This story is part of AIN's continuing coverage of the impact of the coronavirus on aviation.
Boeing is offering employees voluntary layoffs accompanied by a pay and benefits package in an effort to mitigate the likely need for more drastic cuts as the coronavirus crisis deepens. In a letter to all employees released to the media on Thursday, Boeing CEO David Calhoun said the company will provide details of the offer, including eligibility terms, over the next three to four weeks.
“It will take time for the aerospace industry to recover from the crisis,” wrote Calhoun. “When the world emerges from the pandemic, the size of the commercial market and the types of products and services our customers want and need will likely be different. We will need to balance the supply and demand accordingly as the industry goes through the recovery process for years to come…It's important we start adjusting to our new reality now.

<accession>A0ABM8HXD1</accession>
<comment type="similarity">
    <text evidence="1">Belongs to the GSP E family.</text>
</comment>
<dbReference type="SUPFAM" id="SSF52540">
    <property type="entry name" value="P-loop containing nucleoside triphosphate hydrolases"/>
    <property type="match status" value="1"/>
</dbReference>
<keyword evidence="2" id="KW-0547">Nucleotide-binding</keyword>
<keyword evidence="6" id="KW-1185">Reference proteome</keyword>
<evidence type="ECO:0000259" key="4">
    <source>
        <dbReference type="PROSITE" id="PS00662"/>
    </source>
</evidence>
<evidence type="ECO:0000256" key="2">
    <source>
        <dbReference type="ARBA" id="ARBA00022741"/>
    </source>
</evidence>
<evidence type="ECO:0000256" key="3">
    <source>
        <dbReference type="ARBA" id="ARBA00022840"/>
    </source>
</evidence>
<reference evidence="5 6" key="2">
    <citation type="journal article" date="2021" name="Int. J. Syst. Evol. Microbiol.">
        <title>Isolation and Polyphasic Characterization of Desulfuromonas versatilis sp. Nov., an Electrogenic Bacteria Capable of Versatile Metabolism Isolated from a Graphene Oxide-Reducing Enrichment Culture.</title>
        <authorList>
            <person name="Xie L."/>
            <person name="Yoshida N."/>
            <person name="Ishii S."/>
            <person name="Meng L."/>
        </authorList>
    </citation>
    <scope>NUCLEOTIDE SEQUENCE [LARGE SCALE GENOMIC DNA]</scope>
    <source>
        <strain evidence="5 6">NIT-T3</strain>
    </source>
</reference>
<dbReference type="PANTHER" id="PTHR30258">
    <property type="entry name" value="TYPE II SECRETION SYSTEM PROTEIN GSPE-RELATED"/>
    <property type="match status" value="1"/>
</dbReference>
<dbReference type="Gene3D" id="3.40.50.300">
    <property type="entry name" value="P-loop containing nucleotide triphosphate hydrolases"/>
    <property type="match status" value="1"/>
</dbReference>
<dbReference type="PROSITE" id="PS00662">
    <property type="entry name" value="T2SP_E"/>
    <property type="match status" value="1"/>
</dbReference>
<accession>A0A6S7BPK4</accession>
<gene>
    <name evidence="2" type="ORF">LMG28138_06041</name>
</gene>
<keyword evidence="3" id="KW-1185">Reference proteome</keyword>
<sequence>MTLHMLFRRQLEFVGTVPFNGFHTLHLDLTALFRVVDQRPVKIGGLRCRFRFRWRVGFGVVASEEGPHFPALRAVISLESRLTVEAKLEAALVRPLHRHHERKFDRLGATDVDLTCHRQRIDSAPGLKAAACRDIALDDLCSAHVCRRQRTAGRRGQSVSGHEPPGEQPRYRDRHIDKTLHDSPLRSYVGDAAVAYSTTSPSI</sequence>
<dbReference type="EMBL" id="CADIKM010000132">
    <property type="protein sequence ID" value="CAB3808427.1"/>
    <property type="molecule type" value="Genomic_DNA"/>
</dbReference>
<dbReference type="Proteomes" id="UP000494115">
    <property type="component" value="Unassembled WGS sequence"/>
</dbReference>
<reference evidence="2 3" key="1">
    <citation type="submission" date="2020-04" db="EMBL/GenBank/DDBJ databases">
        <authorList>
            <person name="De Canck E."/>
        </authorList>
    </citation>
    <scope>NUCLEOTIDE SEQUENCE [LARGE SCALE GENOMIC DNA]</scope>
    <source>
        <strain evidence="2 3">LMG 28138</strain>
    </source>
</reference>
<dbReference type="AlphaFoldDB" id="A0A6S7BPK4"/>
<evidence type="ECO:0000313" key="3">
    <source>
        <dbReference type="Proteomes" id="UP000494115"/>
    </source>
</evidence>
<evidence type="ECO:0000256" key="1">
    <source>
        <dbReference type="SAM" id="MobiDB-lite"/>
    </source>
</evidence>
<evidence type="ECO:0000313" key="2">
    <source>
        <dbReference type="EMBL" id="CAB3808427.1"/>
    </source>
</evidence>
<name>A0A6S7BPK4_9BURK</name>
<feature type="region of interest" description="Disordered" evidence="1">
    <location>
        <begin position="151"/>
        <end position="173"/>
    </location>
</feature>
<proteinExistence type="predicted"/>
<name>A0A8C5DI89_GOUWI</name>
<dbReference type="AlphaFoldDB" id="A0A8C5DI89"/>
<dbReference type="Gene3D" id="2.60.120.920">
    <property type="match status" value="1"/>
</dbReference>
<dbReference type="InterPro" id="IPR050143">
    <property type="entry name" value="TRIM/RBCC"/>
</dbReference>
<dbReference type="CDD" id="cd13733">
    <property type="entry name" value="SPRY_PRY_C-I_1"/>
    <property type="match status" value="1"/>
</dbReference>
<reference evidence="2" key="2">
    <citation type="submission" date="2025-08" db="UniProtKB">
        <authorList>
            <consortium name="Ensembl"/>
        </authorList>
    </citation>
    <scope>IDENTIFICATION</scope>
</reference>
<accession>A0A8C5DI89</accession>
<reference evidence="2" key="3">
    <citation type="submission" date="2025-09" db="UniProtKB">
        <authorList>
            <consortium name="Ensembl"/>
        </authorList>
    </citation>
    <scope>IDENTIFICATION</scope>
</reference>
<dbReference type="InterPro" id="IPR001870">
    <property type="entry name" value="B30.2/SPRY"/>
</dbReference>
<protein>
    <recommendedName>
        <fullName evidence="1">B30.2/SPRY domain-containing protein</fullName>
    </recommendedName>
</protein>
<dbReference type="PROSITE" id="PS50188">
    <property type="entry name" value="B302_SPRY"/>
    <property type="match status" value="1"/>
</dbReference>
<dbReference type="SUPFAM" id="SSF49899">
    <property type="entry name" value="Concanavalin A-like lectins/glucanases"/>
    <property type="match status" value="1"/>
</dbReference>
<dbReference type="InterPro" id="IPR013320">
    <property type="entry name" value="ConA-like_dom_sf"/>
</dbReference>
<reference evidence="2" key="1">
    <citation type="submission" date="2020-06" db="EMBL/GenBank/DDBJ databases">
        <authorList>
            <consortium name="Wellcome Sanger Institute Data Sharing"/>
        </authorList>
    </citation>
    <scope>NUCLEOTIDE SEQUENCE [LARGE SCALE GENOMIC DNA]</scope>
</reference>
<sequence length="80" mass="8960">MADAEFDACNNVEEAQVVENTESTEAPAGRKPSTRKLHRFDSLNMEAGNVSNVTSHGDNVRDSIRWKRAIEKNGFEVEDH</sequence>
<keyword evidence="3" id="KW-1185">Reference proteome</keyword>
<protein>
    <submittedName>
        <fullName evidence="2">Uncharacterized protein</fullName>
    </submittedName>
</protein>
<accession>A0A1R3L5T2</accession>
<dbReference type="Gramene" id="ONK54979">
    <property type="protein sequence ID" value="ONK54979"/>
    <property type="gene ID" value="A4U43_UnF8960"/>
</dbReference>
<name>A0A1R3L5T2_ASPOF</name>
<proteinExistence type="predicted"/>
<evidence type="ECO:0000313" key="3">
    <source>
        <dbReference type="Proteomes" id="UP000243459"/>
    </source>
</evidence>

“We want to address it through natural turnover and voluntary employment actions to the extent we responsibly can,” he added. “This move aims to reduce the need for other workforce actions.”
Calhoun also stressed the importance of keeping Boeing’s workforce intact to allow for a relatively smooth return to normal operations once the crisis subsides. However, he also warned of the possibility that circumstances could change unexpectedly for the worse.
“We're taking actions—including offering this [voluntary layoff] plan—based on what we know today," he said. "They will bridge us to recovery as long as we're not confronted with more unexpected challenges. I can't predict with certainty what the next few months will bring, but I can commit to being honest about what's happening and doing everything we can to protect our people and our business through this crisis."
Boeing suspended production activities at its Puget Sound-area factories on March 25 for a two-week period, during which time it said it would monitor government guidance and conduct more “deep cleaning” while establishing “rigorous criteria for returning to work.” Calhoun did not address plans for what might happen at the end of the 14 days, at which time paid leave ends for employees who cannot work from home.